Guest / Limited Access /
A few months ago, I participated in a National Pastors' Conference cosponsored by Christianity Today's parent company. Organizers, who had hoped optimistically for 800 registrants, instead had to scramble to accommodate 1,700, which may indicate our pastors' hunger for companionship and nourishment.

Is there a profession that demands more and rewards less? A pastor spends up to 20 hours a week preparing a sermon and then hears at best on Sunday morning a polite "Good job, Reverend" from a few parishioners at the door—that is, as long as he or she stays within the 22 minutes allotted for preaching. When time for a formal job evaluation rolls around, pastors find themselves rated by plumbers, salesmen, and engineers, many of whom know little about ministry. This same hodgepodge of lay people votes on salary and housing allowances behind closed doors as the pastor sits like a schoolchild in another room.

"We are therefore Christ's ambassadors, as though God were making his appeal through us," said the apostle Paul about the ministry. God does indeed make his appeal through human instruments, and after my conversations with pastors, I came away with renewed appreciation for the hazards of that endeavor. They devote hours to the premarital counseling of dreamy young lovers, then years later counsel these same couples, now embittered antagonists, through divorce procedures. They comfort the sick and pray boldly for healing, then somehow must find the strength to stand before weeping relatives at their funerals.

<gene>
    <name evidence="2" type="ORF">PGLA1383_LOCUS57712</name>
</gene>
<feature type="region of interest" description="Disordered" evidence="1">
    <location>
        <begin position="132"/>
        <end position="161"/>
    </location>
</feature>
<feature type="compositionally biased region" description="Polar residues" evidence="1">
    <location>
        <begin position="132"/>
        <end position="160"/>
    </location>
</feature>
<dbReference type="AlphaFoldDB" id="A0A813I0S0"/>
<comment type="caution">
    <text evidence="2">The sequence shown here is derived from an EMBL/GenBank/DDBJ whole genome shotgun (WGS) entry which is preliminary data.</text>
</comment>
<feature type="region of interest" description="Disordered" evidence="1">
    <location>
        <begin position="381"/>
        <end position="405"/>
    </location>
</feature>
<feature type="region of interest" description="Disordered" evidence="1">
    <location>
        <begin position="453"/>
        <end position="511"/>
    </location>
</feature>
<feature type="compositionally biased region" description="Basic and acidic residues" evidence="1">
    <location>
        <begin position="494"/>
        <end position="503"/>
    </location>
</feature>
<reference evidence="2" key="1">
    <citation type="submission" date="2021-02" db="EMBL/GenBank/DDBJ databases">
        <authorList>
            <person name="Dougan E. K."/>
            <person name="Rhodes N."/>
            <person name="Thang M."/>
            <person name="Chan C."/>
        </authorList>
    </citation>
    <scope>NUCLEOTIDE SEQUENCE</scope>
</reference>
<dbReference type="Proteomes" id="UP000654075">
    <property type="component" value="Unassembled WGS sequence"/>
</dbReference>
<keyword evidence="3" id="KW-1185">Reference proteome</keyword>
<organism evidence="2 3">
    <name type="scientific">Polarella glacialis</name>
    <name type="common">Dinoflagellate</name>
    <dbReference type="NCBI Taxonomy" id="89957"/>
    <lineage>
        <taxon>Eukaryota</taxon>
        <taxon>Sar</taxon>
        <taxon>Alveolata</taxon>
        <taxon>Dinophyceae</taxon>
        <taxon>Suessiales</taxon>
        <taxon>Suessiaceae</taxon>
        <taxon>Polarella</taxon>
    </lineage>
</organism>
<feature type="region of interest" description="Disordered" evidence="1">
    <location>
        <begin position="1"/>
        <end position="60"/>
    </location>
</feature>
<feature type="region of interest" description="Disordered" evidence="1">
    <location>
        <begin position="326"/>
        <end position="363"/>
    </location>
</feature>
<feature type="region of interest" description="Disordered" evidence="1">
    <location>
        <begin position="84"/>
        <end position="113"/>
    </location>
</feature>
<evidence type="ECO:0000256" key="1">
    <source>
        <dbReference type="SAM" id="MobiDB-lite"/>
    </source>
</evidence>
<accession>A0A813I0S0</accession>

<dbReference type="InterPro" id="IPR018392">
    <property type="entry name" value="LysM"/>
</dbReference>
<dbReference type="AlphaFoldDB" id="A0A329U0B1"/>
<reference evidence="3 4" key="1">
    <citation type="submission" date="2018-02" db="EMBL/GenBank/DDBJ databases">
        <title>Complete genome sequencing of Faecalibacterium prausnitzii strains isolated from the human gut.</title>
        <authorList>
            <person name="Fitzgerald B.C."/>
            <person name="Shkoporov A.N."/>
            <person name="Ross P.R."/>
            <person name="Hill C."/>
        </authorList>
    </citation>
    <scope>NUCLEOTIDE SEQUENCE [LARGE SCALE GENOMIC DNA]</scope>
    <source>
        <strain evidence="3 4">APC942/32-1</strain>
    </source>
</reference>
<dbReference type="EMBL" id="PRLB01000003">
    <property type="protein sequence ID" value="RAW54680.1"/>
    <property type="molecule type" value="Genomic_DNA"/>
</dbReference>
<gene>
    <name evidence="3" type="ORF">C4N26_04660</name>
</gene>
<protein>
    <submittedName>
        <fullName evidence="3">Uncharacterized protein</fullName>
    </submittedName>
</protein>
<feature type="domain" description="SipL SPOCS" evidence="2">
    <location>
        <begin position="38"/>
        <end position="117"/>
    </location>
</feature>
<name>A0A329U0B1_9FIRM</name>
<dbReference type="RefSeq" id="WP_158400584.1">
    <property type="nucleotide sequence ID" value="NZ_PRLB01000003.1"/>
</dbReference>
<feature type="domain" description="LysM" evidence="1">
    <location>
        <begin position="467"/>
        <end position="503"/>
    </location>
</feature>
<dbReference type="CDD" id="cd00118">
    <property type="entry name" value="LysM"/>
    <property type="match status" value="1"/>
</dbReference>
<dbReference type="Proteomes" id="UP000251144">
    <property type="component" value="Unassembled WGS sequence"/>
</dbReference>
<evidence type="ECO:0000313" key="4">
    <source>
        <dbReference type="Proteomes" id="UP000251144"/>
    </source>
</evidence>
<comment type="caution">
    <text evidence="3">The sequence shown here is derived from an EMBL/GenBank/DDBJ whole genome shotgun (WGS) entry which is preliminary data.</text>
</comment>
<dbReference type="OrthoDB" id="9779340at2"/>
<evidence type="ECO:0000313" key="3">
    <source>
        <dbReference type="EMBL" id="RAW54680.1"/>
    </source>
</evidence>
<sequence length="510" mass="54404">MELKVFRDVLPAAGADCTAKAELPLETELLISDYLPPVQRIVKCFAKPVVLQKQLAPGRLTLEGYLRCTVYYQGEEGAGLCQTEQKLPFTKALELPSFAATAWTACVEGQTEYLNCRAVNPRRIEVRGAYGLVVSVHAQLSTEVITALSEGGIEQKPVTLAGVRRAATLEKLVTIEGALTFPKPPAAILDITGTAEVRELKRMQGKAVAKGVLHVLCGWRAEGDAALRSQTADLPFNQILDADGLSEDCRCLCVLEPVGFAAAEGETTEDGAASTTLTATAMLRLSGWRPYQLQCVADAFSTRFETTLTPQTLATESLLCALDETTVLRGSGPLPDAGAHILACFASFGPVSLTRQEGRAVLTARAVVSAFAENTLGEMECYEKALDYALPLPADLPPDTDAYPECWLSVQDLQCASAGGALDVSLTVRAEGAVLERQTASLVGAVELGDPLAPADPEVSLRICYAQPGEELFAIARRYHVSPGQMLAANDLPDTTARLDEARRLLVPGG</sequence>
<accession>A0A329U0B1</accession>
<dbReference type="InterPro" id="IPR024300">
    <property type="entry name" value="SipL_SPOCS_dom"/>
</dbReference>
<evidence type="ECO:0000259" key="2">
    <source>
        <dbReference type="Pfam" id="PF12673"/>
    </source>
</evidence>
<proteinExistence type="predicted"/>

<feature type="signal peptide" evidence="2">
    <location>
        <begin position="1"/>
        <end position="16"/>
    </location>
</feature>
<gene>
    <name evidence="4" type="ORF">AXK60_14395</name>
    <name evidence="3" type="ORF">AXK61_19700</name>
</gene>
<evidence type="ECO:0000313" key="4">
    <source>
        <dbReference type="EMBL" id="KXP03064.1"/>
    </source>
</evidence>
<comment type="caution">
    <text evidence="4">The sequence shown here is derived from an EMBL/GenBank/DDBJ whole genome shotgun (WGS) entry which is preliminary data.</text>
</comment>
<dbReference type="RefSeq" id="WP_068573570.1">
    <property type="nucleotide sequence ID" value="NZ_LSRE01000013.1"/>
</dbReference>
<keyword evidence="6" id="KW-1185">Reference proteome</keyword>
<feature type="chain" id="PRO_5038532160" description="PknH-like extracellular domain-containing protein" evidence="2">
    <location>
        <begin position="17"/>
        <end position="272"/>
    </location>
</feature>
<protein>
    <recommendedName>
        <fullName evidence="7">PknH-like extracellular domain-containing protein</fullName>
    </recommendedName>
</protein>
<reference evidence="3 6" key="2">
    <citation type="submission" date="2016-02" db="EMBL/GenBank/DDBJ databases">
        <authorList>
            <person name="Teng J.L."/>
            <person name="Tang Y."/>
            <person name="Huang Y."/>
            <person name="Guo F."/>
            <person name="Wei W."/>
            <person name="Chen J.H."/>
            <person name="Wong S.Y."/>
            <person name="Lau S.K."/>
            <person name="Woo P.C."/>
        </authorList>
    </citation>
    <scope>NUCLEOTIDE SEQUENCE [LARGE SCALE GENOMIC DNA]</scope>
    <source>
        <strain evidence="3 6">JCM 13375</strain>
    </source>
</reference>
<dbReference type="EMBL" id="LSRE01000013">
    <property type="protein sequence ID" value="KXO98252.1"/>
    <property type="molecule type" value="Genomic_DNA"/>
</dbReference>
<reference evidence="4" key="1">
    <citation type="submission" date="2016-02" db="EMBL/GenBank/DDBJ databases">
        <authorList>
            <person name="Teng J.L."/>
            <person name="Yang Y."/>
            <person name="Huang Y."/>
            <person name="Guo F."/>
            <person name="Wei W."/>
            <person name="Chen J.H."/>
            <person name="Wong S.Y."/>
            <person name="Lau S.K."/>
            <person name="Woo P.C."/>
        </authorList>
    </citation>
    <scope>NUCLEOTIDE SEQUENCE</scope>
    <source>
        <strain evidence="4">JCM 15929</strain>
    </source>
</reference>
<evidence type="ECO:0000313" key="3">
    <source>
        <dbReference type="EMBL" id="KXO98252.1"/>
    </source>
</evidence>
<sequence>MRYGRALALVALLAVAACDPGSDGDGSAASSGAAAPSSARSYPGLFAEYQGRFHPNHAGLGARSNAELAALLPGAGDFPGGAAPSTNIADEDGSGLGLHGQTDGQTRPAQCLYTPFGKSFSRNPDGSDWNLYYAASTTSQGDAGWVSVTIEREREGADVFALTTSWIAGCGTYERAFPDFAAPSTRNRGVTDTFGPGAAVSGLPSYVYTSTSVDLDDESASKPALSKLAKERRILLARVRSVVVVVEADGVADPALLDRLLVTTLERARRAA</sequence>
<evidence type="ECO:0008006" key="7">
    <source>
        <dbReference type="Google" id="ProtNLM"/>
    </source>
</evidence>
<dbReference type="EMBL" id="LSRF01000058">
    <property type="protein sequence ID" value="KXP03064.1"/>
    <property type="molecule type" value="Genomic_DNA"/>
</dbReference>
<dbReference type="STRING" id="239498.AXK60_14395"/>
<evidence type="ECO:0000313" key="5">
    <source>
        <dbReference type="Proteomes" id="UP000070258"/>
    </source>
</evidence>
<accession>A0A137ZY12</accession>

We push our pastors to function as psychotherapists, orators, priests, and chief executive officers. Meanwhile, we place on them a unique burden of isolation and loneliness. The pastor or priest loses any private life. Henri ...

Subscriber access only You have reached the end of this Article Preview

To continue reading, subscribe now. Subscribers have full digital access.

Philip Yancey
Philip Yancey is editor at large of Christianity Today and cochair of the editorial board for Books and Culture. Yancey's most recent book is What Good Is God?: In Search of a Faith That Matters. His other books include Prayer (2006), Rumors of Another World (2003), Reaching for the Invisible God (2000), The Bible Jesus Read (1999), What's So Amazing About Grace? (1998), The Jesus I Never Knew (1995), Where is God When It Hurts (1990), and many others. His Christianity Today column ran from 1985 to 2009.
Previous Philip Yancey Columns:
Support Christian thought journalism. Donate to our nonprofit ministry today.
From Issue:
May 21
More from this IssueMay 21 2001
Read These NextSee Our Latest
Also in this Issue
Subscriber Access Only
Editorial: Invalidating Valedictorians
It's time to let high school seniors into our democracy
RecommendedThe Good News Hiding Beneath the Headlines
The Good News Hiding Beneath the Headlines
As we begin another year, Philip Yancey reminds us: Grace hasn’t vanished.
TrendingWhy Do We Have Christmas Trees?
Why Do We Have Christmas Trees?
The history behind evergreens, ornaments, and holiday gift giving.
Editor's PickWhen Christmas Meets the ‘Umbrage Industry’
When Christmas Meets the ‘Umbrage Industry’
If history is any guide, there’s no escaping the hostilities that erupt every December.
Christianity Today
The Back Page | Philip Yancey: Replenishing the Inner Pastor
hide thisMay 21 May 21

In the Magazine

May 21, 2001

To continue reading, subscribe now for full print and digital access.